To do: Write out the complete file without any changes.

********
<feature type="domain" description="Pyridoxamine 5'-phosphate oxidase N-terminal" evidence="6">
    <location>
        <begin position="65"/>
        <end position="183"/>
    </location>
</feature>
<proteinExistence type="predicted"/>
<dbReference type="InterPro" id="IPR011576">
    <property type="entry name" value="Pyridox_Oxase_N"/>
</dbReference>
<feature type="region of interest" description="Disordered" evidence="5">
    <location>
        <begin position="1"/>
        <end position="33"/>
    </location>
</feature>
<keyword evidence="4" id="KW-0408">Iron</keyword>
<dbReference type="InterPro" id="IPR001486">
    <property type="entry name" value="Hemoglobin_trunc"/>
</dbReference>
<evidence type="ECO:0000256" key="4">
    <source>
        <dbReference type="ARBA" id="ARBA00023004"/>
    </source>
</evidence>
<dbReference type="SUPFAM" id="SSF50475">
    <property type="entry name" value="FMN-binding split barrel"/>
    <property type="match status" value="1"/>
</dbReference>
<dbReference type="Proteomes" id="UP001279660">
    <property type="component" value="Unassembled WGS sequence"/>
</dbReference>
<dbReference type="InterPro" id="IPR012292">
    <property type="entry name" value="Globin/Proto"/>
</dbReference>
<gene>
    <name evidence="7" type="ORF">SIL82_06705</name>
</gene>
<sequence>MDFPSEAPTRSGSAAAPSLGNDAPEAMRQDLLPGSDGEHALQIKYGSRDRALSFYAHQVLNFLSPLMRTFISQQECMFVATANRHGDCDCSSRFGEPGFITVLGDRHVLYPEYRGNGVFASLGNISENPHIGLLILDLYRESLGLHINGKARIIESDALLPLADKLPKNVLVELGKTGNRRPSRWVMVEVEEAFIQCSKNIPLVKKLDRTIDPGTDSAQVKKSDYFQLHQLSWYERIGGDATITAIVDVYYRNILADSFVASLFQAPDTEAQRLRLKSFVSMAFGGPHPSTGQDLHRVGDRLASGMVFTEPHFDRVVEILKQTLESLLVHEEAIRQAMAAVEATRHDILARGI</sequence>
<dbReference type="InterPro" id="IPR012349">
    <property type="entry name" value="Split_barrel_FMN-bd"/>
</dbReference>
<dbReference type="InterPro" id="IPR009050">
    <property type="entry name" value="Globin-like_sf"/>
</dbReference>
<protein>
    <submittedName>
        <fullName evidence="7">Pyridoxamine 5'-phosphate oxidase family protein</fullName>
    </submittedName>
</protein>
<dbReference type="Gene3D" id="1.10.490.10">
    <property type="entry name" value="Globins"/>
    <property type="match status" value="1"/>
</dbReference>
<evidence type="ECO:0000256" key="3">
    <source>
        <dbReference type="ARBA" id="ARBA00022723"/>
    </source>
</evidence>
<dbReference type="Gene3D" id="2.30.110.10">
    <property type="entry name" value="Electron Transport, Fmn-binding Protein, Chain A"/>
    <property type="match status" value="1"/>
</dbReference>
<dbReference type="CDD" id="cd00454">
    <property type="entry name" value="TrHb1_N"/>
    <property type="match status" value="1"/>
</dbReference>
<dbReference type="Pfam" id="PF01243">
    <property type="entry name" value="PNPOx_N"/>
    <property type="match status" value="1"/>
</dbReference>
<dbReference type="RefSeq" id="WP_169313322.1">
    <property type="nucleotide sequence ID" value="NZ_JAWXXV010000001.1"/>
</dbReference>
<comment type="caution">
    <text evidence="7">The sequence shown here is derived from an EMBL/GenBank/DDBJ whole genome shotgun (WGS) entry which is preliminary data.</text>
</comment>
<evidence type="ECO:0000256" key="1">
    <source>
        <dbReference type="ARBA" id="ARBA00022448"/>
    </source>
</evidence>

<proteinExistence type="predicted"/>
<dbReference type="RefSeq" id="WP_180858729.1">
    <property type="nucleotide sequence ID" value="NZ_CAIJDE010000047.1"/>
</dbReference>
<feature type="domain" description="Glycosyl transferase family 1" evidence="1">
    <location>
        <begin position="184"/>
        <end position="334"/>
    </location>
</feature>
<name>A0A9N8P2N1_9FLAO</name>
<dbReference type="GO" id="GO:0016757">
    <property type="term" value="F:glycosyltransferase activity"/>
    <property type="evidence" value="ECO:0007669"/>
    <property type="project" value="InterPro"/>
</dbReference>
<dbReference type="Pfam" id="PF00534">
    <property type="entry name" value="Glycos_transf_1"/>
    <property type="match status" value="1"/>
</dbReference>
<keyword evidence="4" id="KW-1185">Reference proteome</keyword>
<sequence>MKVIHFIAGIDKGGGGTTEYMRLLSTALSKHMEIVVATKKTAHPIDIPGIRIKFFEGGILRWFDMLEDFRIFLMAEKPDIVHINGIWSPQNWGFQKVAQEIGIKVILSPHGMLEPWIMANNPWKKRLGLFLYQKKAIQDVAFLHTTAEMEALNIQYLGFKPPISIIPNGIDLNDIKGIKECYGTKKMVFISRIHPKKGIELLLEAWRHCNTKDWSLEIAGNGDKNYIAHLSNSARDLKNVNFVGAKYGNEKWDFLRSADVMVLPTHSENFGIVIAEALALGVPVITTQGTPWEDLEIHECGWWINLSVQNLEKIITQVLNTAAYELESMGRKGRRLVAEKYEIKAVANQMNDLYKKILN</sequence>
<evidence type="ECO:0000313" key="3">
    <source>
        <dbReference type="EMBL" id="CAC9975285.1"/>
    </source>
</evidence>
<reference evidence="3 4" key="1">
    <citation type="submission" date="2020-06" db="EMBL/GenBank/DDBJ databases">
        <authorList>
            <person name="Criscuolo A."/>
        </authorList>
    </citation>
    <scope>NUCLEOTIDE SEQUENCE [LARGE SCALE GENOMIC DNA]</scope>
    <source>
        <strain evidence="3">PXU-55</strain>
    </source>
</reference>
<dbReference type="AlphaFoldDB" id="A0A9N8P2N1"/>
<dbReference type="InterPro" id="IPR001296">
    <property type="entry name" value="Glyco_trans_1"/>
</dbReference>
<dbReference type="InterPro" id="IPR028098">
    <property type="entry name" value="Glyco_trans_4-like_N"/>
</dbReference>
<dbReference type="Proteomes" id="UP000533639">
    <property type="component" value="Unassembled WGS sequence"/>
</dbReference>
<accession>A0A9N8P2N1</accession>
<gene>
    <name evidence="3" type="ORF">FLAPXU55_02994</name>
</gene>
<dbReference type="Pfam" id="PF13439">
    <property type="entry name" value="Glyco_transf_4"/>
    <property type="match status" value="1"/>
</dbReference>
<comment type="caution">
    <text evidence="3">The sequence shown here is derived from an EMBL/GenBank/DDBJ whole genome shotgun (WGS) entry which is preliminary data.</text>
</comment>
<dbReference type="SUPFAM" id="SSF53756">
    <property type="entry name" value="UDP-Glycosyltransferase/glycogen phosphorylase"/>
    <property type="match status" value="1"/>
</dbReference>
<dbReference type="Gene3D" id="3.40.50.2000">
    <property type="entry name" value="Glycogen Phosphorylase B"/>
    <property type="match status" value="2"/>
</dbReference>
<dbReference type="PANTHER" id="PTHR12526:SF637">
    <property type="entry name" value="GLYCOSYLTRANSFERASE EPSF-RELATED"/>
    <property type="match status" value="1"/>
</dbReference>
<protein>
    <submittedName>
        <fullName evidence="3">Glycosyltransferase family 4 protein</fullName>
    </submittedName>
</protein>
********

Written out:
<feature type="domain" description="Pyridoxamine 5'-phosphate oxidase N-terminal" evidence="6">
    <location>
        <begin position="65"/>
        <end position="183"/>
    </location>
</feature>
<proteinExistence type="predicted"/>
<dbReference type="InterPro" id="IPR011576">
    <property type="entry name" value="Pyridox_Oxase_N"/>
</dbReference>
<feature type="region of interest" description="Disordered" evidence="5">
    <location>
        <begin position="1"/>
        <end position="33"/>
    </location>
</feature>
<keyword evidence="4" id="KW-0408">Iron</keyword>
<dbReference type="InterPro" id="IPR001486">
    <property type="entry name" value="Hemoglobin_trunc"/>
</dbReference>
<evidence type="ECO:0000256" key="4">
    <source>
        <dbReference type="ARBA" id="ARBA00023004"/>
    </source>
</evidence>
<dbReference type="SUPFAM" id="SSF50475">
    <property type="entry name" value="FMN-binding split barrel"/>
    <property type="match status" value="1"/>
</dbReference>
<dbReference type="Proteomes" id="UP001279660">
    <property type="component" value="Unassembled WGS sequence"/>
</dbReference>
<dbReference type="InterPro" id="IPR012292">
    <property type="entry name" value="Globin/Proto"/>
</dbReference>
<gene>
    <name evidence="7" type="ORF">SIL82_06705</name>
</gene>
<sequence>MDFPSEAPTRSGSAAAPSLGNDAPEAMRQDLLPGSDGEHALQIKYGSRDRALSFYAHQVLNFLSPLMRTFISQQECMFVATANRHGDCDCSSRFGEPGFITVLGDRHVLYPEYRGNGVFASLGNISENPHIGLLILDLYRESLGLHINGKARIIESDALLPLADKLPKNVLVELGKTGNRRPSRWVMVEVEEAFIQCSKNIPLVKKLDRTIDPGTDSAQVKKSDYFQLHQLSWYERIGGDATITAIVDVYYRNILADSFVASLFQAPDTEAQRLRLKSFVSMAFGGPHPSTGQDLHRVGDRLASGMVFTEPHFDRVVEILKQTLESLLVHEEAIRQAMAAVEATRHDILARGI</sequence>
<dbReference type="InterPro" id="IPR012349">
    <property type="entry name" value="Split_barrel_FMN-bd"/>
</dbReference>
<dbReference type="InterPro" id="IPR009050">
    <property type="entry name" value="Globin-like_sf"/>
</dbReference>
<protein>
    <submittedName>
        <fullName evidence="7">Pyridoxamine 5'-phosphate oxidase family protein</fullName>
    </submittedName>
</protein>
<dbReference type="Gene3D" id="1.10.490.10">
    <property type="entry name" value="Globins"/>
    <property type="match status" value="1"/>
</dbReference>
<evidence type="ECO:0000256" key="3">
    <source>
        <dbReference type="ARBA" id="ARBA00022723"/>
    </source>
</evidence>
<dbReference type="Gene3D" id="2.30.110.10">
    <property type="entry name" value="Electron Transport, Fmn-binding Protein, Chain A"/>
    <property type="match status" value="1"/>
</dbReference>
<dbReference type="CDD" id="cd00454">
    <property type="entry name" value="TrHb1_N"/>
    <property type="match status" value="1"/>
</dbReference>
<dbReference type="Pfam" id="PF01243">
    <property type="entry name" value="PNPOx_N"/>
    <property type="match status" value="1"/>
</dbReference>
<dbReference type="RefSeq" id="WP_169313322.1">
    <property type="nucleotide sequence ID" value="NZ_JAWXXV010000001.1"/>
</dbReference>
<comment type="caution">
    <text evidence="7">The sequence shown here is derived from an EMBL/GenBank/DDBJ whole genome shotgun (WGS) entry which is preliminary data.</text>
</comment>
<evidence type="ECO:0000256" key="1">
    <source>
        <dbReference type="ARBA" id="ARBA00022448"/>
    </source>
</evidence>

<proteinExistence type="predicted"/>
<dbReference type="RefSeq" id="WP_180858729.1">
    <property type="nucleotide sequence ID" value="NZ_CAIJDE010000047.1"/>
</dbReference>
<feature type="domain" description="Glycosyl transferase family 1" evidence="1">
    <location>
        <begin position="184"/>
        <end position="334"/>
    </location>
</feature>
<name>A0A9N8P2N1_9FLAO</name>
<dbReference type="GO" id="GO:0016757">
    <property type="term" value="F:glycosyltransferase activity"/>
    <property type="evidence" value="ECO:0007669"/>
    <property type="project" value="InterPro"/>
</dbReference>
<dbReference type="Pfam" id="PF00534">
    <property type="entry name" value="Glycos_transf_1"/>
    <property type="match status" value="1"/>
</dbReference>
<keyword evidence="4" id="KW-1185">Reference proteome</keyword>
<sequence>MKVIHFIAGIDKGGGGTTEYMRLLSTALSKHMEIVVATKKTAHPIDIPGIRIKFFEGGILRWFDMLEDFRIFLMAEKPDIVHINGIWSPQNWGFQKVAQEIGIKVILSPHGMLEPWIMANNPWKKRLGLFLYQKKAIQDVAFLHTTAEMEALNIQYLGFKPPISIIPNGIDLNDIKGIKECYGTKKMVFISRIHPKKGIELLLEAWRHCNTKDWSLEIAGNGDKNYIAHLSNSARDLKNVNFVGAKYGNEKWDFLRSADVMVLPTHSENFGIVIAEALALGVPVITTQGTPWEDLEIHECGWWINLSVQNLEKIITQVLNTAAYELESMGRKGRRLVAEKYEIKAVANQMNDLYKKILN</sequence>
<evidence type="ECO:0000313" key="3">
    <source>
        <dbReference type="EMBL" id="CAC9975285.1"/>
    </source>
</evidence>
<reference evidence="3 4" key="1">
    <citation type="submission" date="2020-06" db="EMBL/GenBank/DDBJ databases">
        <authorList>
            <person name="Criscuolo A."/>
        </authorList>
    </citation>
    <scope>NUCLEOTIDE SEQUENCE [LARGE SCALE GENOMIC DNA]</scope>
    <source>
        <strain evidence="3">PXU-55</strain>
    </source>
</reference>
<dbReference type="AlphaFoldDB" id="A0A9N8P2N1"/>
<dbReference type="InterPro" id="IPR001296">
    <property type="entry name" value="Glyco_trans_1"/>
</dbReference>
<dbReference type="InterPro" id="IPR028098">
    <property type="entry name" value="Glyco_trans_4-like_N"/>
</dbReference>
<dbReference type="Proteomes" id="UP000533639">
    <property type="component" value="Unassembled WGS sequence"/>
</dbReference>
<accession>A0A9N8P2N1</accession>
<gene>
    <name evidence="3" type="ORF">FLAPXU55_02994</name>
</gene>
<dbReference type="Pfam" id="PF13439">
    <property type="entry name" value="Glyco_transf_4"/>
    <property type="match status" value="1"/>
</dbReference>
<comment type="caution">
    <text evidence="3">The sequence shown here is derived from an EMBL/GenBank/DDBJ whole genome shotgun (WGS) entry which is preliminary data.</text>
</comment>
<dbReference type="SUPFAM" id="SSF53756">
    <property type="entry name" value="UDP-Glycosyltransferase/glycogen phosphorylase"/>
    <property type="match status" value="1"/>
</dbReference>
<dbReference type="Gene3D" id="3.40.50.2000">
    <property type="entry name" value="Glycogen Phosphorylase B"/>
    <property type="match status" value="2"/>
</dbReference>
<dbReference type="PANTHER" id="PTHR12526:SF637">
    <property type="entry name" value="GLYCOSYLTRANSFERASE EPSF-RELATED"/>
    <property type="match status" value="1"/>
</dbReference>
<protein>
    <submittedName>
        <fullName evidence="3">Glycosyltransferase family 4 protein</fullName>
    </submittedName>
</protein>